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Title:
 
Extreme Testing of PID Resistive c-Si PV Modules with 1500 V System Voltage
 
Author(s):
 
P. Lechner, J. Schnepf, S. Hummel, D. Geyer, J. Wittfoth, R. Merino Martínez, P. Sánchez-Friera
 
Keywords:
 
EVA, PV Module, Polyolefin Encapsulation, PID Testing, Service Life Testing
 
Topic:
 
Photovoltaic Modules and BoS Components
Subtopic: PV Module Design, Manufacture, Performance and Reliability
Event: 37th European Photovoltaic Solar Energy Conference and Exhibition
Session: 4BO.12.3
 
Pages:
 
792 - 795
ISBN: 3-936338-73-6
Paper DOI: 10.4229/EUPVSEC20202020-4BO.12.3
 
Price:
 
 
0,00 EUR
 
Document(s): paper
 

Abstract/Summary:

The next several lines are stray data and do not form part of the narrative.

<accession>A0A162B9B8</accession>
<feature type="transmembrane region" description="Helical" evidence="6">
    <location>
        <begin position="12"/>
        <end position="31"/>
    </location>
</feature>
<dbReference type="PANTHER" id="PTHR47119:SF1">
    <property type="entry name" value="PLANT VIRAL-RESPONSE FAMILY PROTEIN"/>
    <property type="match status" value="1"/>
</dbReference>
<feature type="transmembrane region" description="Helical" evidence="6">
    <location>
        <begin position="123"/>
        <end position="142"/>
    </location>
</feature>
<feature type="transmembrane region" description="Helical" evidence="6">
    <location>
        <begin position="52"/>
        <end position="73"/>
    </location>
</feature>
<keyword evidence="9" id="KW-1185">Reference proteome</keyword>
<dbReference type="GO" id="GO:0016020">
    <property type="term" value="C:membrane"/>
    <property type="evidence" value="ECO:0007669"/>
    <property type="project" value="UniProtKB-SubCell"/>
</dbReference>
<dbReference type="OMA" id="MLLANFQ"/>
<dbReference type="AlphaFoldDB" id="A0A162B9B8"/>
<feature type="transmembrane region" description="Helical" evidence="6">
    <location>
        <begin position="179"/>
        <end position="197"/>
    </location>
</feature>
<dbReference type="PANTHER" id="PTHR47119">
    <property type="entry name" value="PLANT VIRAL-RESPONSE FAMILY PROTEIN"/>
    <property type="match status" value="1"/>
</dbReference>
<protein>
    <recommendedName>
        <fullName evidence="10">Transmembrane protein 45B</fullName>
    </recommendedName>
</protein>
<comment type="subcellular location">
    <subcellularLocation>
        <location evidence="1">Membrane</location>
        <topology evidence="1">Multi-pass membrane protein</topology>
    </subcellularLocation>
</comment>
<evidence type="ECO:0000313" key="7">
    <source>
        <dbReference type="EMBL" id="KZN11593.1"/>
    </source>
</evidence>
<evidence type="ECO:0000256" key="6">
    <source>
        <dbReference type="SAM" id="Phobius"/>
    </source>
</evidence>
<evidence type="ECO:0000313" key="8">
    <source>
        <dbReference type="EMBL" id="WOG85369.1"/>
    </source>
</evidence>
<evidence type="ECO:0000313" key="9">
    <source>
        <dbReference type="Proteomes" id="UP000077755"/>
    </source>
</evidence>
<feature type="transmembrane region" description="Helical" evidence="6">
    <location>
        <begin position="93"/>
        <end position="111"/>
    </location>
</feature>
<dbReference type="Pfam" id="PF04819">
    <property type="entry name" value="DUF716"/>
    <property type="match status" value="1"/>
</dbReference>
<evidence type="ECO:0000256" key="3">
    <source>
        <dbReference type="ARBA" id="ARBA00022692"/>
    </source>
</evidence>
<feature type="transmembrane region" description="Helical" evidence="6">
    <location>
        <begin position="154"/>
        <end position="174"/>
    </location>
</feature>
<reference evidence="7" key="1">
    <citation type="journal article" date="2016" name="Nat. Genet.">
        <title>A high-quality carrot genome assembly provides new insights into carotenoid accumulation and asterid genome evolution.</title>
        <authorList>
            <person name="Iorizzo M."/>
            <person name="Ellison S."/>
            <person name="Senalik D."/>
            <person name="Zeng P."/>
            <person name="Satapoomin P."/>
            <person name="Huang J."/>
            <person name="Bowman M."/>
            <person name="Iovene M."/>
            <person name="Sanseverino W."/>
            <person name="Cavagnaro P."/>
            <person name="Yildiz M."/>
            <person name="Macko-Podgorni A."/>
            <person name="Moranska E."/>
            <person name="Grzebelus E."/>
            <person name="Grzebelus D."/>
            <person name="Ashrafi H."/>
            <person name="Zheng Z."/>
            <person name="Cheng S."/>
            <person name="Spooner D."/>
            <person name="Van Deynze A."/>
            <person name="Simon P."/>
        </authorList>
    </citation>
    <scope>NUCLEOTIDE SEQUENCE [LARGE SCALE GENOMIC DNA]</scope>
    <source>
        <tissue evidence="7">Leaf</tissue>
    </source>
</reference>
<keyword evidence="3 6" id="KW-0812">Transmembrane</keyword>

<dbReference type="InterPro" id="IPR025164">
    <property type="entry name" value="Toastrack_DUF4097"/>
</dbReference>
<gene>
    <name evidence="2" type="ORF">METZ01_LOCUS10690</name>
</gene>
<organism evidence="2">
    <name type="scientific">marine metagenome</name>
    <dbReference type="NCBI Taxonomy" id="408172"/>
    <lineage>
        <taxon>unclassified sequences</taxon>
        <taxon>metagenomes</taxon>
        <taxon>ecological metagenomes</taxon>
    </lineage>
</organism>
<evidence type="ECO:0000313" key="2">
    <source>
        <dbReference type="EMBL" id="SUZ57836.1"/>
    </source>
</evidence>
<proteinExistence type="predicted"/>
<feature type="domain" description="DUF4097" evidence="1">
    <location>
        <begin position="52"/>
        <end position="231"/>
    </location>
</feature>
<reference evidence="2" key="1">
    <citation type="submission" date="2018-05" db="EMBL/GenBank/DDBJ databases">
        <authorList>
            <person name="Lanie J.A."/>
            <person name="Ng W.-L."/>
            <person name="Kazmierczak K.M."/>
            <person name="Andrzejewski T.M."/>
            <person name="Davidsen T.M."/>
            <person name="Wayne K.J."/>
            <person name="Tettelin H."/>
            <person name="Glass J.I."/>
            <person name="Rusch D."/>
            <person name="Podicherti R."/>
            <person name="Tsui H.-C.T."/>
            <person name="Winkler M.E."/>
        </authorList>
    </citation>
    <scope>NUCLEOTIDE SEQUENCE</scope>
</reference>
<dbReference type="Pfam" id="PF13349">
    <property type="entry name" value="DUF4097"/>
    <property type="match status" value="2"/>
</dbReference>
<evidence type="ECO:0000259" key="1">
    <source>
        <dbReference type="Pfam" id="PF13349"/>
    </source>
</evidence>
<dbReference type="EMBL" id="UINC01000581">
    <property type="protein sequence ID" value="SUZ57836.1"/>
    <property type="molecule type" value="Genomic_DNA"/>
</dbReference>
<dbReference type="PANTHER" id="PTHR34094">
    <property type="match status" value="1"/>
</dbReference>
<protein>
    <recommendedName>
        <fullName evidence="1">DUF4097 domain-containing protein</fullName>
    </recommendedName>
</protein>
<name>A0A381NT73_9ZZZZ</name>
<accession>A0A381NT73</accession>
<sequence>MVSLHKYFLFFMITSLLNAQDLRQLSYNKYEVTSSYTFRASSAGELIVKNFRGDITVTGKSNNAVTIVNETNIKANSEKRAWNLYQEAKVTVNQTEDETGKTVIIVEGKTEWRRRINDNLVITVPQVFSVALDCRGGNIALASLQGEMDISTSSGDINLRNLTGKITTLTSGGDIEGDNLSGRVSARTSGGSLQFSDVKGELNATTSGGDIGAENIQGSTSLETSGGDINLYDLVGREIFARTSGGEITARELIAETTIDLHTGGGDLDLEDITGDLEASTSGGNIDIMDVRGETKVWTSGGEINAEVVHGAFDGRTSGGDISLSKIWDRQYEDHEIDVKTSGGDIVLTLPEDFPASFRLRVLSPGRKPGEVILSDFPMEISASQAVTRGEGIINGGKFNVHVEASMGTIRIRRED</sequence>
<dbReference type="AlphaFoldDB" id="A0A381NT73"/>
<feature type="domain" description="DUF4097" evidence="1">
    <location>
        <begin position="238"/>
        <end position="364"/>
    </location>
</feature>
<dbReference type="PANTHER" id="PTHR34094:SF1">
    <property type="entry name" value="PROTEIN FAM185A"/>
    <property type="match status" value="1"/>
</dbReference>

The recent trend to increase the PV system voltage from 1000 V to 1500 V implies a higher PID stress level for the PV modules. This raises the question whether the modules might face PID problems caused by 1500 V system voltage during long-term field operation. Particularly, the IEC TS 62804-1 PID test does not provide a correlation between accelerated chamber testing and outdoor field operation. In this work, we follow the principle established for thin film modules according to the IEC TS 62804-2, where the transferred charge is the metric for the PID stress load. Furthermore, in order to transfer charge as fast as possible during lab testing, extreme PID testing conditions were applied. Test modules were manufactured combining two types of c-Si cells, “more PID stable” and “less PID stable”, with three types of encapsulation material, EVA1, EVA-2, and POE respectively. Surprisingly the IEC standard test could not differentiate the PID susceptibilities of the test modules. Even prolonged testing did not provoke a further degradation. Dropping leakage currents due to a blocking anode effect are suspected as the root cause for the observed, but misleading PID stability. In contrast to this, a clear differentiation of the module´s PID susceptibility was possible with our extreme test conditions. The transferred Coulombs under real outdoor conditions were measured at the ZSW test field for a whole year. With this information, the PID service life could be predicted. Modules based on POE are predicted to stay free from PID during a service life of 40 years.